[Review Copy Courtesy of Tilbury House Publishers]
In If Picasso Painted a Snowman, a very friendly hamster introduces 17 different artists and their particular iconic style to readers in a fun and memorable way. Readers are brought into the story by the use of a direct second-person conversational tone making them instantly feel part of the story. It’s an immediately absorbing and engaging book that is both informative and accessible.
The book opens with the hamster postulating, “If someone asked you to paint a snowman, you would probably start with three white circles stacked one upon another.” It’s a fair speculation, that’s about how I would draw a snowman. But then it goes on to say, “But if Pablo Picasso painted a snowman it would look like…” and then there’s a well-placed page turn that gives readers a great “Ta Da!” moment as it shows us how Picasso may have painted a snowman. It plays like a magic trick that makes the readers want to learn more.
The hamster then guides readers through 16 more artists. Sometimes the hamster uses direct questions, sometimes it asks readers to find something or count the snowmen in the painting – propelling the readers to look a little more intently at the pictures. The Newbolds skillfully use whatever they think is most effective way to make this story memorable – sometimes the hamster makes funny sounds and other times there’s a bit of a rhyme to the way the hamster introduces the artist – giving a good sense of variety to each artist’s introduction and avoiding monotony.
Having the consistency of the snowman in each painting is brilliant. You quickly have a control group, in a sense, that allow readers to easily compare and contrast different artists’ styles. It’s succinct, makes learning effortless, and propels a sense of, “What If?” (Ex. What if… they painted a pumpkin? A cat? What if… Frida Kahlo paint a snowman? Etc.)
If Picasso Painted a Snowman skillfully avoids taking itself too seriously. In several instances the hamster dresses for the occasion, whether it is Dali’s iconic mustache, Van Gough’s missing ear, or Picasso’s striped shirt — giving the adult audience a chuckle and the younger ones a chance to notice small details and ask even more questions. This is well utilized and keeps the book child-centered and playful.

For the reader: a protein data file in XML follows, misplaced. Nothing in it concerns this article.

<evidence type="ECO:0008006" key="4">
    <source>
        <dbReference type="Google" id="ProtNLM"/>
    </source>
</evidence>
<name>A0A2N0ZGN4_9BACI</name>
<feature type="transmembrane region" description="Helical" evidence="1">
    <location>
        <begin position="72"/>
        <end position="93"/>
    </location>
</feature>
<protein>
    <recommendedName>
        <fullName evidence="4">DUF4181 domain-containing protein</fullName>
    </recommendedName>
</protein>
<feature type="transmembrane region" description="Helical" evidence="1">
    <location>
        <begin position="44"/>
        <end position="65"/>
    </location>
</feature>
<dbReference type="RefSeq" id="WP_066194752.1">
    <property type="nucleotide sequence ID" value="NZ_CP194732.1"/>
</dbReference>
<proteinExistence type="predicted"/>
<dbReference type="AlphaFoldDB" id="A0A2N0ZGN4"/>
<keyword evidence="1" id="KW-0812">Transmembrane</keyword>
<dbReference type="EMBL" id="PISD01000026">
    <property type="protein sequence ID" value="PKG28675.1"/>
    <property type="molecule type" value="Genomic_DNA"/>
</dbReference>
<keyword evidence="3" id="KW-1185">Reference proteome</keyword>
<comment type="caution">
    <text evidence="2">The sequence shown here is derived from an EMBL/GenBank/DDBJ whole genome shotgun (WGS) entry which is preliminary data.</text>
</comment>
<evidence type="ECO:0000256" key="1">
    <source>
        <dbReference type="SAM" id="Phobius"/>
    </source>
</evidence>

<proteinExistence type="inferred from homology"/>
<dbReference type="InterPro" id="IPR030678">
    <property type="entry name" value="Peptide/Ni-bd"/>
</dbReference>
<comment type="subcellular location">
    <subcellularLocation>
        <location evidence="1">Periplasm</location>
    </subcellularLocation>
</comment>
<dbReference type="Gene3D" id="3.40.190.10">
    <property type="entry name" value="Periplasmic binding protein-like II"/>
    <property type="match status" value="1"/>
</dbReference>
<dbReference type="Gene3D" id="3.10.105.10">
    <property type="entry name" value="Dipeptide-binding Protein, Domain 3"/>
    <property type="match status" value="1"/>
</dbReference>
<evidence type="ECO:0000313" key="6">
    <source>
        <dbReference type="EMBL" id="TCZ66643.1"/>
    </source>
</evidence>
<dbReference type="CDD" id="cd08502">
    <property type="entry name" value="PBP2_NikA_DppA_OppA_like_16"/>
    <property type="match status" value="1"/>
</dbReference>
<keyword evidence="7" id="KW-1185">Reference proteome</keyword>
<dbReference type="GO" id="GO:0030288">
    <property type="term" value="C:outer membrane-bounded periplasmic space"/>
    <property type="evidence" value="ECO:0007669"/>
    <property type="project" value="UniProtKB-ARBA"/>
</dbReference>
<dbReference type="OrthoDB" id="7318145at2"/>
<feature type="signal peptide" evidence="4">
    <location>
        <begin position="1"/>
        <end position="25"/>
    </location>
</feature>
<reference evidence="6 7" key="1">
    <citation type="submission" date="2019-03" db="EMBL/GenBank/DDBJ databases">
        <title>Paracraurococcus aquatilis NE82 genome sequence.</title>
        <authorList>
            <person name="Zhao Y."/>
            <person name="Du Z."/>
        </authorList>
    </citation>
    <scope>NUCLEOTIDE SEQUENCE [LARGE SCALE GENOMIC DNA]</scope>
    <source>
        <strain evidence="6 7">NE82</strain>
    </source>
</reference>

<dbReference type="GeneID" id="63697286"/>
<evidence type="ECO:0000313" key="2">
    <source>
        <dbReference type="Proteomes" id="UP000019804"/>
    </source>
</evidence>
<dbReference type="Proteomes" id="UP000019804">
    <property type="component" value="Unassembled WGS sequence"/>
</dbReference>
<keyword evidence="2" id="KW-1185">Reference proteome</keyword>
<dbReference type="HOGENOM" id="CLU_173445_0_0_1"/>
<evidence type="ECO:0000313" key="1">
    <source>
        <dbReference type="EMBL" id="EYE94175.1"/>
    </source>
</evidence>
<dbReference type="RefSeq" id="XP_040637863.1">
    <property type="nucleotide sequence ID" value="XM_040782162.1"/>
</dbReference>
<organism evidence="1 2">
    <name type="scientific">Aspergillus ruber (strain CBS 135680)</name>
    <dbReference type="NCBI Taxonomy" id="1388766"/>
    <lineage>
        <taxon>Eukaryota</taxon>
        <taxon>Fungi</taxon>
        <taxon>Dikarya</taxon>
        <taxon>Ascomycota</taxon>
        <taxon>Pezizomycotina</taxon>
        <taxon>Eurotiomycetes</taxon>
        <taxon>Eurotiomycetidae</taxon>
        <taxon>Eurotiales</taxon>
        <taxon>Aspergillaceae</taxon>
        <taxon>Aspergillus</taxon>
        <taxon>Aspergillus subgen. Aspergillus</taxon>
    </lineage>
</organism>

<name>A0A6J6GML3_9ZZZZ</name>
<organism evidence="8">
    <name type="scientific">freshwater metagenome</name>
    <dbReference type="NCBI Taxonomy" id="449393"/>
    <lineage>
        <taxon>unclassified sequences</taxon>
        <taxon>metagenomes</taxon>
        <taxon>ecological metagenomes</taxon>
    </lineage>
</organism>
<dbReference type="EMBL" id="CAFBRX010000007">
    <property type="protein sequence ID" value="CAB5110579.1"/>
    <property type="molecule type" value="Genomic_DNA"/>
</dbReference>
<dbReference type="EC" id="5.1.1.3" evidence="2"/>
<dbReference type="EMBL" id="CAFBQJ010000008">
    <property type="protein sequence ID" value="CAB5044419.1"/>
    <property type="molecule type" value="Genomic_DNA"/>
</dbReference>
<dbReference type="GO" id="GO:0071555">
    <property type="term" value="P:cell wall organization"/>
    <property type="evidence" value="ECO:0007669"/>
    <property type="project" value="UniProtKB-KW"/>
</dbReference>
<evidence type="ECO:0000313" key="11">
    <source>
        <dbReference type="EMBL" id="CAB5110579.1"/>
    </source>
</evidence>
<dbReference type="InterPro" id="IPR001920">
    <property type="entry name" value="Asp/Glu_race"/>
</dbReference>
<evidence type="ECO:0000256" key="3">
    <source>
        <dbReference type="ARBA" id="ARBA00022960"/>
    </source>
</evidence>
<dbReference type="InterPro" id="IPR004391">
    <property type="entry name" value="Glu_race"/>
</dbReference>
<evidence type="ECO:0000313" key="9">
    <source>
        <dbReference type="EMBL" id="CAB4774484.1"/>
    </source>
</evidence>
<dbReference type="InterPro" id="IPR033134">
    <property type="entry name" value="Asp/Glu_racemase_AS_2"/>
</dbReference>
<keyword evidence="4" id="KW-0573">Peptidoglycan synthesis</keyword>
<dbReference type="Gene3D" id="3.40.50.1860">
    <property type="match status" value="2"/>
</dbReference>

Three of the artists are female, one artist is African American, one artist is Native American, 10 different countries are represented, and the time frame covers roughly 1775 to 2006 — which is no small feat to pack into 36 pages.
You can tell that the Newbolds are knowledgeable and passionate about art and want to inspire others of all ages to enjoy and create for themselves. They do a stellar job and I sincerely hope that they’re planning on making more books that are as inspiring and as interesting as this one is. I sympathize with how excruciating it must have been for them to only be able to choose 17. There are so many more incredible artists that I’m sure they want to introduce young readers to. I’d love to see more. (*cough*, *cough*, write a series, *cough*, *cough*)
It’s also important to note that each artist only has a sentence or two associated with it. This keeps the flow of the book clean and expertly prevents it from getting weighed down with information overload. I am impressed with how many traps and pitfalls they managed to avoid.
At the end the hamster asks you to draw your own snowman. After having seen so many examples — you’ll find yourself and your little ones compelled to give it a try.
There’s a “Meet the Artists” section in the back that does a good job of succinctly giving readers tidbits about the artists’ featured in the book and it is a fantastic jumping-off point to learn more.
So while If Picasso Painted a Snowman is intended for ages 4 to 8, it’s really a fabulous picture book for anyone who wants to see a very clear differentiation of artists’ styles and easily learn to associate the name of the artist with their style. It’s also for anyone who wants to have fun imagining how they would create a snowman in an artist’s particular style. There’s really no need to put an age limit on this. It’s for everyone. It is a lot of fun to read with the whole family and is a wonderful springboard for encouraging and inspiring artists of all ages.
Recommended Ages 4 to 8. Tilbury House Publishers. 2017. 36 pages. ISBN: 978-0884485933 Fiction.
Where to Get it:
Author and Artist Websites:
- Author: Amy Newbold
- Artist: Greg Newbold
Where Obtained: I received a review copy from the publisher. No other compensation was received. I am disclosing this in accordance with the Federal Trade Commission’s 16 CFR, Part 255: “Guides Concerning the Use of Endorsements and Testimonials in Advertising.”
FTC Disclosures: Some of the links in the post above are Amazon affiliate links and others are IndieBound affiliate links. If you click on the link and purchase something, I will receive an affiliate commission at no additional cost to you. Which goes to fund my family’s picture book habit. It’s a vicious cycle, but we manage. I am disclosing this in accordance with the Federal Trade Commission’s 16 CFR, Part 255: “Guides Concerning the Use of Endorsements and Testimonials in Advertising.”